Banner

The Age of George III

I am happy that you are using this web site and hope that you found it useful. Unfortunately, the cost of making this material freely available is increasing, so if you have found the site useful and would like to contribute towards its continuation, I would greatly appreciate it. Click the button to go to Paypal and make a donation.


The Letters of Junius

Letter LXII: To "an Advocate in the Cause of the People": 18 October 1771.

[251] SIR

You do not treat Junius fairly. You would not have condemned him so hastily, if you had ever read judge Foster's argument upon the legality of pressing seamen. A man who has not read that argument, is not qualified to speak accurately upon the subject. In answer to strong facts and fair reasoning, you produce nothing but a vague comparison between two things which have little or no resemblance to each other. General warrants, it is true, had been often issued but they had never been regularly questioned or resisted, until the case of Mr. Wilkes. He brought them to trial; and the moment they were tried, they were declared illegal. This is not the case of press warrants. They have been complained of, questioned, and resisted in a thousand instances; but still the legislature have never interposed, nor has there ever been a formal decision against them in any of the superior courts. [252] On the contrary, they have been frequently recognised and admitted by parliament; and there are judicial opinions given in their favour by judges of the first character. Under the various circumstances stated by Junius, he has a right to conclude for himself, that there is no remedy. If you have a good one to propose, you may depend upon the assistance and applause of Junius. The magistrate who guards the liberty of the individual deserves to be commended. But let him remember, that it is also his duty to provide for, or at least not to hazard, the safety of the community. If, in the case of a foreign war, and the expectation of an invasion, you would rather keep your fleet in harbour, than man it by pressing seamen who refuse the bounty, I have done.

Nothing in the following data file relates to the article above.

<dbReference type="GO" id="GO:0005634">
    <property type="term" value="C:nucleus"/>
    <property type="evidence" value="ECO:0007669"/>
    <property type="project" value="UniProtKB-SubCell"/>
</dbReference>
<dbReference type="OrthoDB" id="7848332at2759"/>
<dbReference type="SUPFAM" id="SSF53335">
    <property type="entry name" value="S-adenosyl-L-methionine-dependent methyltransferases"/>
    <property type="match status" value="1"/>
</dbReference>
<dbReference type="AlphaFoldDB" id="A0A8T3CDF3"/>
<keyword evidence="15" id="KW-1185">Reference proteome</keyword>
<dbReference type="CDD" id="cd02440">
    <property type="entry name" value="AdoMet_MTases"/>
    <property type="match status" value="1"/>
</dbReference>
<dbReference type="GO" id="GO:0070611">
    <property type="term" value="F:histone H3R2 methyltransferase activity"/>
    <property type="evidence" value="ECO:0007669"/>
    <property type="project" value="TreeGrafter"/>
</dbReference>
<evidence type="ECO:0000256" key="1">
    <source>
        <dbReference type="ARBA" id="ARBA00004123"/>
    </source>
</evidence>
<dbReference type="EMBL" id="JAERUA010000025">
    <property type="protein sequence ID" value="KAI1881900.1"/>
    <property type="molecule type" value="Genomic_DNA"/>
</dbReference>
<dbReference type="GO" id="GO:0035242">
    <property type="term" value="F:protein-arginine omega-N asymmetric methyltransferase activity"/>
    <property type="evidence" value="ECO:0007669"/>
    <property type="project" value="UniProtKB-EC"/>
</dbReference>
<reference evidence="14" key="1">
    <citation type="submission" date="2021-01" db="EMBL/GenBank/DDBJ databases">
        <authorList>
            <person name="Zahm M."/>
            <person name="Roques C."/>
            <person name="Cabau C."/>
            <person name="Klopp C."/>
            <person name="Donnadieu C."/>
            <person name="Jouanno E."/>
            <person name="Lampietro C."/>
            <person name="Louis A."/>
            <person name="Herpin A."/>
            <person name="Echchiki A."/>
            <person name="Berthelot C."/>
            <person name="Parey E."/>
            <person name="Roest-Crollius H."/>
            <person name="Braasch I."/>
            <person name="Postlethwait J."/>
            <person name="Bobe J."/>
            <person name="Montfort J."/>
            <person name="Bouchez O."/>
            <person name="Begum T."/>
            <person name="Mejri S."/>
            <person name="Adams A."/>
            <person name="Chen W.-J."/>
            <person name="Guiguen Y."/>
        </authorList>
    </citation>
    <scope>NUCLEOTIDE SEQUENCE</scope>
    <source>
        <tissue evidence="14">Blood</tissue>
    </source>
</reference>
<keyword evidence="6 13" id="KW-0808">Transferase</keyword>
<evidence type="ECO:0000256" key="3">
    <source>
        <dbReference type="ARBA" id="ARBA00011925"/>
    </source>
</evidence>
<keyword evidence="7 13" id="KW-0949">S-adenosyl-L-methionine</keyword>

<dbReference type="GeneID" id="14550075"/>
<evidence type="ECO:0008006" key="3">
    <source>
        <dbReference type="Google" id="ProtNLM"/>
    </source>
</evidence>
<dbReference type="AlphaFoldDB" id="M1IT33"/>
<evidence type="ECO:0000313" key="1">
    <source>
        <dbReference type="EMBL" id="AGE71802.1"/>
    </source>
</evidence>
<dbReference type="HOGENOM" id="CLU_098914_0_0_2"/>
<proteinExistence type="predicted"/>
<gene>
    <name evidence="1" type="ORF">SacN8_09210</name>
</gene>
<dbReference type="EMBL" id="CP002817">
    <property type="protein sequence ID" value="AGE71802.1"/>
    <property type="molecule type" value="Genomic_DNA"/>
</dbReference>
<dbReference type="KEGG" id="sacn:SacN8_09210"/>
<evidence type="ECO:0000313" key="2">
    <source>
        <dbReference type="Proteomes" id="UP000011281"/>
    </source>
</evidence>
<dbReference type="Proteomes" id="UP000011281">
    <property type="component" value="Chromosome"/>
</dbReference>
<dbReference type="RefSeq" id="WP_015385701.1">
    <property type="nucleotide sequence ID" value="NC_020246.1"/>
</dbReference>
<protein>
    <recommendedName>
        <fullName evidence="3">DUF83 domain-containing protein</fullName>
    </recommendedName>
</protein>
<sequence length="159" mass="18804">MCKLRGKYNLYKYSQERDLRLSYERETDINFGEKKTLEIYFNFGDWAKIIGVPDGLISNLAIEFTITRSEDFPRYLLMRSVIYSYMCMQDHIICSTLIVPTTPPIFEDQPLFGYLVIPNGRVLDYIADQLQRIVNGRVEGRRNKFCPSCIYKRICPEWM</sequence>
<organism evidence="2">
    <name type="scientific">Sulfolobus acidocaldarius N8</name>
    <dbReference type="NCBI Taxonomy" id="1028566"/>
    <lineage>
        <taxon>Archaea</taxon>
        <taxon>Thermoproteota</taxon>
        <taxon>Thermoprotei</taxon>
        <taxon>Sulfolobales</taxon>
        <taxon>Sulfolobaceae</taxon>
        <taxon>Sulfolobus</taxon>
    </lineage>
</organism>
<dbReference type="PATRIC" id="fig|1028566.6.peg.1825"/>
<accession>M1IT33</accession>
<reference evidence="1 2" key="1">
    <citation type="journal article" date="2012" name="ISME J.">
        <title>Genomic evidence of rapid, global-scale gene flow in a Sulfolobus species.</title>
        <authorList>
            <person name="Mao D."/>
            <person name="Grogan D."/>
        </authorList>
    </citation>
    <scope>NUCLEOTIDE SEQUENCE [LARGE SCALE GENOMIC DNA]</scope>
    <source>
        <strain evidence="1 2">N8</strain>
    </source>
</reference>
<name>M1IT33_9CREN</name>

You talk of disbanding the army with wonderful ease and indifference. If a wiser man held such language, I should be apt to suspect his sincerity.

As for keeping up a much greater number of seamen in time of peace, it is not to be done: you will oppress the merchant, you will distress trade, and destroy the nursery of your seamen. He must be a miserable statesman who voluntarily, by the same act increases the public expense, and lessens the means of supporting it.

PHILO JUNIUS.

Table of Contents Previous Next

Meet the web creator

These materials may be freely used for non-commercial purposes in accordance with applicable statutory allowances and distribution to students.
Re-publication in any form is subject to written permission.

Last modified 12 January, 2016

The Age of George III Home Page

Ministerial Instability 1760-70

Lord North's Ministry 1770-82

American Affairs 1760-83

The period of peace 1783-92

The Age of the French Wars 1792-1815 Irish Affairs 1760-89

Peel Web Home Page

Tory Governments 1812-30

Political Organisations in the Age of Peel

Economic Affairs in the Age of Peel

Popular Movements in the Age of Peel

Irish Affairs
1789-1850
 
Primary sources index British Political Personalities British Foreign policy 1815-65 European history
index sitemap advanced
search engine by freefind